At this point in the Stations we see the frail broken remnant of Jesus breaking free from his human emotions and making the transition to he who shall rise from the dead. We know already that Jesus's cries of desolation lie ahead, but this is the first of the moments when we see God more fully in the shattered human.
Again, we also see ourselves in this two criminals. How often have we fired one of the old 'arrow prayers' at the sky in a bid for 'let X not happen and I promise you Y'. I, for one am guilty of that - and I imagine that you are too. However, let us not overlook this confession of faith - albeit on wrapped in selfish ambition.
The first thief wants out; he knows he will die in agony. The 'good' thief seems to be at peace with the verdict cast upon him, but what is clear that, at this moment of hopelessness for them all, they recognise Jesus as the Christ. In the whole ordeal, it is not an Apostle, not Peter who makes this claim of Jesus, it is a common criminal.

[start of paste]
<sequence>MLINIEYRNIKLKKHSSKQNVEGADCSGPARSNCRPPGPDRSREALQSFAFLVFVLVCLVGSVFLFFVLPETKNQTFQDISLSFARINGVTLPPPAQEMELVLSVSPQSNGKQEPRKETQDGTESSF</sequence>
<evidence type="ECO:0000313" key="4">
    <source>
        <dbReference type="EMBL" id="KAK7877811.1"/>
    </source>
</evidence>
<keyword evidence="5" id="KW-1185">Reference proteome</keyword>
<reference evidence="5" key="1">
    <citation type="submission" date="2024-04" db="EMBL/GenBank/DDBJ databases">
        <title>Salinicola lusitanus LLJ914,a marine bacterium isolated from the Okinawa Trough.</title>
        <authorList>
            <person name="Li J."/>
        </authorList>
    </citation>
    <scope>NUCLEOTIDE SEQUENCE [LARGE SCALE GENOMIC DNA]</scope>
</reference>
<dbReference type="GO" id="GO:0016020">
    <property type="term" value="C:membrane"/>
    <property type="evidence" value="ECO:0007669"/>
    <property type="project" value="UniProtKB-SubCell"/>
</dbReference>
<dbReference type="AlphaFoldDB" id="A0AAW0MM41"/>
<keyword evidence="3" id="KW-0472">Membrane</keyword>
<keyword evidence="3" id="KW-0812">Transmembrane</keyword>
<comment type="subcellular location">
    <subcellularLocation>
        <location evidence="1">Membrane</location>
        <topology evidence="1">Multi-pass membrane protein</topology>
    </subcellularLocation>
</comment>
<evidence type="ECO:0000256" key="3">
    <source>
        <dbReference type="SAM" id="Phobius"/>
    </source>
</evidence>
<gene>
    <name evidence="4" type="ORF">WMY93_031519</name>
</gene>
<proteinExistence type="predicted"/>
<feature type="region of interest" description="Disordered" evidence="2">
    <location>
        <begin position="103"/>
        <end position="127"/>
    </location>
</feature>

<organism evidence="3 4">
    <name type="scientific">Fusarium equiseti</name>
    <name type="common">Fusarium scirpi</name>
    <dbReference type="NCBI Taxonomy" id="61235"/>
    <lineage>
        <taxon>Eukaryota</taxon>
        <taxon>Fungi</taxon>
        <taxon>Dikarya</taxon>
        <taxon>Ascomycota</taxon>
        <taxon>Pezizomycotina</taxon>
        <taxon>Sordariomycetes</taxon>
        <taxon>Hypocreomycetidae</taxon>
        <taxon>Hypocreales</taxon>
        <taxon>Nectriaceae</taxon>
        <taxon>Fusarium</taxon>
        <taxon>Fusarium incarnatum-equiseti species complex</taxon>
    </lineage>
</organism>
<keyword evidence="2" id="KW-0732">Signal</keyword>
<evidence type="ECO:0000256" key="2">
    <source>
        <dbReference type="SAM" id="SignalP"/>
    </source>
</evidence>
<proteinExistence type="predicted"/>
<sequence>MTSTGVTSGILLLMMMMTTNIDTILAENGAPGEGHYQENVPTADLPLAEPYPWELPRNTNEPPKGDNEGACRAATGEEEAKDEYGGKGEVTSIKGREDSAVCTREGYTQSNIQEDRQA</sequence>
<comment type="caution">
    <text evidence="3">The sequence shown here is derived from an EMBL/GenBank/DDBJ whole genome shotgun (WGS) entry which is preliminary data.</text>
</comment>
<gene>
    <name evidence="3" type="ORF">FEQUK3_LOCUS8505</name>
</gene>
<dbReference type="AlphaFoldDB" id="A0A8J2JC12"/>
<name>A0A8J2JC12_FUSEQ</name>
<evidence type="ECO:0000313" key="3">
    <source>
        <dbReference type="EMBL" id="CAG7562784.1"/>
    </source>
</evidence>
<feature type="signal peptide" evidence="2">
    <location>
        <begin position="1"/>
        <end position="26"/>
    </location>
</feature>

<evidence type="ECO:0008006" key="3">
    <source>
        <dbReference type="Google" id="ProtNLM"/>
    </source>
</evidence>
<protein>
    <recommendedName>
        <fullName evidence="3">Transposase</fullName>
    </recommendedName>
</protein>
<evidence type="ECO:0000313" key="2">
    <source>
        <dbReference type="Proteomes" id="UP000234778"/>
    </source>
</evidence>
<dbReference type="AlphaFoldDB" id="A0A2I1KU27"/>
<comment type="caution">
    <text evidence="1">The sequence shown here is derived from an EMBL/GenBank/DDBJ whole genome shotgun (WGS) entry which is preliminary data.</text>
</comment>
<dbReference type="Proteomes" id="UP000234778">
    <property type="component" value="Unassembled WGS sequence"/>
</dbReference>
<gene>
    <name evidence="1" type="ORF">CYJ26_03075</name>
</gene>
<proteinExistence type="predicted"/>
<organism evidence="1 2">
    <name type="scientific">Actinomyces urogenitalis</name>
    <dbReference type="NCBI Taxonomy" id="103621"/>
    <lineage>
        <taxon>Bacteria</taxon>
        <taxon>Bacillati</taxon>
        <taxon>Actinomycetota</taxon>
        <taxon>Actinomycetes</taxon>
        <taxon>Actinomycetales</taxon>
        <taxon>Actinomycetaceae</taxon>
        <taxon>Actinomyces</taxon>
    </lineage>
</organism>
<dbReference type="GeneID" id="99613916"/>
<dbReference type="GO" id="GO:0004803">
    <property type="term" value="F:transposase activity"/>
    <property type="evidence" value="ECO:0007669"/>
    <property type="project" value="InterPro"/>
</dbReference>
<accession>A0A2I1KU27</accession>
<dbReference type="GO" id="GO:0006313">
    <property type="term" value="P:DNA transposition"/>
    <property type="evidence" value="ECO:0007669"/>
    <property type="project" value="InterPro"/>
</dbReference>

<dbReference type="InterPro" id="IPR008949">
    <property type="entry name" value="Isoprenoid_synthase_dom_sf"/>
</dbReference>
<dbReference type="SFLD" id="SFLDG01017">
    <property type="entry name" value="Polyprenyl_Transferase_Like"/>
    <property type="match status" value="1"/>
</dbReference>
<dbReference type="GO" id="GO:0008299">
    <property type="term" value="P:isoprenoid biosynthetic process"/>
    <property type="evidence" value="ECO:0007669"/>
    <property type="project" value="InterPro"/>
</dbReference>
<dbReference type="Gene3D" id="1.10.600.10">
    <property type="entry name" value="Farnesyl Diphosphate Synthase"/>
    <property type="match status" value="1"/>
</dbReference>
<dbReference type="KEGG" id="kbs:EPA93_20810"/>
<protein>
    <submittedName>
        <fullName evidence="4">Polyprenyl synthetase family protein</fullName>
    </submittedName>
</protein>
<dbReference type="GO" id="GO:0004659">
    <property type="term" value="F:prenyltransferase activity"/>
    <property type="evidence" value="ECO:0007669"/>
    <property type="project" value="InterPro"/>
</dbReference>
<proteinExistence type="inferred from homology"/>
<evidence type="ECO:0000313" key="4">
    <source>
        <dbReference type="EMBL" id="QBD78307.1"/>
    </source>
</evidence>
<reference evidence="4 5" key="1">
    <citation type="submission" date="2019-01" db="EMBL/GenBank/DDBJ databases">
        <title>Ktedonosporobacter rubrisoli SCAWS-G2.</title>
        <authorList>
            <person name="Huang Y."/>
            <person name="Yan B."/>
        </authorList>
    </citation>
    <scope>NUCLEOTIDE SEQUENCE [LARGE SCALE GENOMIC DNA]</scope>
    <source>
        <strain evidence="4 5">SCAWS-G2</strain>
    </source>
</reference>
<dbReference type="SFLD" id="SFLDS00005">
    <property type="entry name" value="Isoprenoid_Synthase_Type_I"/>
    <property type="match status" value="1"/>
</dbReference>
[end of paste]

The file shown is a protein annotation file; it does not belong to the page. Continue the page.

It is important not to overlook the remarkable compassion from Jesus. We cannot imagine how wretched, weak, debilitated, defiled or abandoned Jesus will have felt as he hung helplessly, yet he has strength to reassure another dying man that better awaits him. If that criminal, that executed criminal, can be assured, by God the Son of a place in Paradise, then this moment is as potent for us in our own day.
Truly, I tell you, today you will be with me in Paradise [Lk 23: 43]
My prayer at this Station is for those who are bound up in criminal lives for whatever reason; for their rehabilitation and eventual return to a place of equality among us. I pray too for their victims.
Lord Jesus, even in your deepest agony you listened to the crucified thief:hear us as we unburden to you our deepest fears.You spoke words of love in your hour of death:help us to speak words of life to a dying world.To you, Jesus, who offer hope to the hopeless,be honour and glory with the Father and the Holy Spirit,now and for ever. Amen